more than 92.61 we will loose the speed, at that the more angle, the more lost.

In total, we have three cases:

`u <= 83.74`

Velocity vector is not changing (neither module nor direction). If during the flight you turn your mouse to the left and press D, whereupon continue to drag mouse to the left, then your velocity will stay absolutely the same. Also if you are strafing with pressed W button, your velocity will stay the same as well.

`83.74 < u < 92.61`

Your velocity vector is changing the direction towards strafe button and increase in length. Maximum of gain will take place at the angle of 88.96 degrees. You can see this gain in a *Gain* column of lj statistics.

`u >= 92.61`

Velocity vector is changing its direction and decreasing its length (or keeps same length for `u = 92.61`

). This speed loss can be seen in a *Loss* column of lj statistics.

Turns out that in order to gain speed we have to keep angle

`u`

in a quite narrow gap. If your speed is 340 units/s (very good result for lj) than the gap diminishes to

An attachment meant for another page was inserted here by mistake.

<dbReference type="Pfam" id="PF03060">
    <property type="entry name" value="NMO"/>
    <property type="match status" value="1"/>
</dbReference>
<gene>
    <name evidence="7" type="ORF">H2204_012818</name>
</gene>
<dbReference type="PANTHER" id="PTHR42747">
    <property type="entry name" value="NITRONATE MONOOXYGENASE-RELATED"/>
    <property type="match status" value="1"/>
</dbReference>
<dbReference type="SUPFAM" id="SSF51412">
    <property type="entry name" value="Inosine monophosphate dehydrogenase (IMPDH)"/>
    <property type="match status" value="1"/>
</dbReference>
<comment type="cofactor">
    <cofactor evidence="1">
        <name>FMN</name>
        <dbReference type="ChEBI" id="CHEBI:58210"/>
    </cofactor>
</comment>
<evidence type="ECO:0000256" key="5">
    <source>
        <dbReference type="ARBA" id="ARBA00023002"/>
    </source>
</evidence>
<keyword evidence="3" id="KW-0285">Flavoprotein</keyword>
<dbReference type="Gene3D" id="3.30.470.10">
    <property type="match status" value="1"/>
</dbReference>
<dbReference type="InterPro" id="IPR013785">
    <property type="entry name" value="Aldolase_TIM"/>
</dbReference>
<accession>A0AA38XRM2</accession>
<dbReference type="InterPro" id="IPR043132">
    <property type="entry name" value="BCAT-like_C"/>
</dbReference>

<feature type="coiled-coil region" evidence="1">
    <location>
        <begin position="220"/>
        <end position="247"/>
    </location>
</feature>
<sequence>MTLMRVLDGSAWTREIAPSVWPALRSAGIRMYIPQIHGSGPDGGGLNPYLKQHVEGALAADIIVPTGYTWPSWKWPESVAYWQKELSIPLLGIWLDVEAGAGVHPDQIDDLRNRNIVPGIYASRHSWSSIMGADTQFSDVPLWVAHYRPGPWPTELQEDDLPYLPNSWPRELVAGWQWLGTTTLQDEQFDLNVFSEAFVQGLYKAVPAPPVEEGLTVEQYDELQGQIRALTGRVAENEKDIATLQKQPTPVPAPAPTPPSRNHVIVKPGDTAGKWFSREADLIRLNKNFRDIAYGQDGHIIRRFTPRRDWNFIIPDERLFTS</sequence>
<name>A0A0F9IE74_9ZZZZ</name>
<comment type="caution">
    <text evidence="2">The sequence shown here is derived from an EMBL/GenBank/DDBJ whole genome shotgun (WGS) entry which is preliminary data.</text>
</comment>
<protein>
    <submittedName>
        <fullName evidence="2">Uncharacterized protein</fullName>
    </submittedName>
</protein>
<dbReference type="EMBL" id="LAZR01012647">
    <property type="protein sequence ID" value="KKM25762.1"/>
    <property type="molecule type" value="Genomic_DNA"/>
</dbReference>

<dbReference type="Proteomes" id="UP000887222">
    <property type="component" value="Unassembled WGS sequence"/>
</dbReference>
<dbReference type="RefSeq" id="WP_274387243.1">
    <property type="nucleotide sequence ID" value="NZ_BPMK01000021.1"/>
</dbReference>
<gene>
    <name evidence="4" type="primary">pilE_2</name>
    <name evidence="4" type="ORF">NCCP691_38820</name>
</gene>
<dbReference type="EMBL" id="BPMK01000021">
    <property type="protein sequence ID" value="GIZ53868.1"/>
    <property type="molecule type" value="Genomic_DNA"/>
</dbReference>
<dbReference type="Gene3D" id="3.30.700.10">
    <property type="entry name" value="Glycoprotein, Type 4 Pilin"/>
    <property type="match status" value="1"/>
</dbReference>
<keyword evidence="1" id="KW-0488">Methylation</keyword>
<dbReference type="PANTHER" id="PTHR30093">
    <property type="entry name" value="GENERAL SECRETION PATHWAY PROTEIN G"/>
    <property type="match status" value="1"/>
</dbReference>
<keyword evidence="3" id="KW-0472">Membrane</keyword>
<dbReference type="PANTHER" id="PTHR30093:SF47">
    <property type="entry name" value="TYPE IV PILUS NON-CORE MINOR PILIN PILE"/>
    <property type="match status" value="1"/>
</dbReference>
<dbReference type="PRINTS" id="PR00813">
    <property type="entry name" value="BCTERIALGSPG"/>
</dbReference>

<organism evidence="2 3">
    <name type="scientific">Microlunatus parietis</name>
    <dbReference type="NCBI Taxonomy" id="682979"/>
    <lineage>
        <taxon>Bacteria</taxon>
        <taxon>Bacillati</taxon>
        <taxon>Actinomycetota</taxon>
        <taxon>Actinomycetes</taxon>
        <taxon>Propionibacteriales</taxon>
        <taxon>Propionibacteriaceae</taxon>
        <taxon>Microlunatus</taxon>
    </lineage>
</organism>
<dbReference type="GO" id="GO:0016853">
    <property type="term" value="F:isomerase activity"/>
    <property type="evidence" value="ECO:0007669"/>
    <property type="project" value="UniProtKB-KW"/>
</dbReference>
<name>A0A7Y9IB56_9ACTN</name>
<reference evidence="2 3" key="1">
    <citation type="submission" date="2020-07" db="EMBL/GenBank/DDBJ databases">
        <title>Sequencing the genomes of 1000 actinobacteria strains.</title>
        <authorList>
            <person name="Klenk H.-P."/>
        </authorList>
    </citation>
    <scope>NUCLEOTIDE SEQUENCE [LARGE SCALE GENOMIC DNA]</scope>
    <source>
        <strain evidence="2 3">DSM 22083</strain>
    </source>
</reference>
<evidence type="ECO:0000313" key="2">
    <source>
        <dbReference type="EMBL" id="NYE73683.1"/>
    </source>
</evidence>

`84.94 < u < 92.11`

, at that maximum of gain corresponds to

`u = 89.16`

. Besides the gain itself will become less - at the beginning of jump you can add more than 1.5 units/s and at the end no more than 1.3 units/s. Summing up, the more speed, the harder to make gain.

Now let set a goal to maintain angle

`u`

which will give us maximum speed gain (we will call it

*optimal*). We need to understand how fast we should move the mouse. Assume that

`x`

is an angle by which velocity will trun during one frame, and

`v`

is a current speed. From law of sines we get:

`sin(x) / 25 = sin(180 - x - (180 - u)) / v`

v * sin(x) = 25 * (sin(u) * cos(x) - cos(u) * sin(x))

tg(x) = sin(u) / (v / 25 + cos(u))

At

`v = 275`

,

`u = 88.96`

we retrieve

`x = 5.186`

degrees, and at

`v = 340`

,

`u = 89.16`

we have

`x = 5.035`

degrees.

It means that if we were able to keep some optimal

`u`

we would have to do our strafes smoother as speed increases. However as we can see this effect is so insignificant there's a point to recall it only at really big speeds. For a normal lj it's more important to understand how transition from ground prestrafe to air strafe works, and what happens during the switch between strafes.

We will talk about these things in the next article dedicated to LongJump physics. And for now we're going to examine 3D plot showing dependence of speed gain from angle

`u`

and current speed during the flight:

There is no speed gain at yellow plateau, speed loss at blue pit and only at the knoll in the middle we can speed up. And the more speed the lower and narrower this knoll becomes.

That's all for now, we will continue to deal with lj in the next article.

HaMMaLast thing do you do ur lj in straight line or turn a bit (turn left if lj started with left pre).

thnx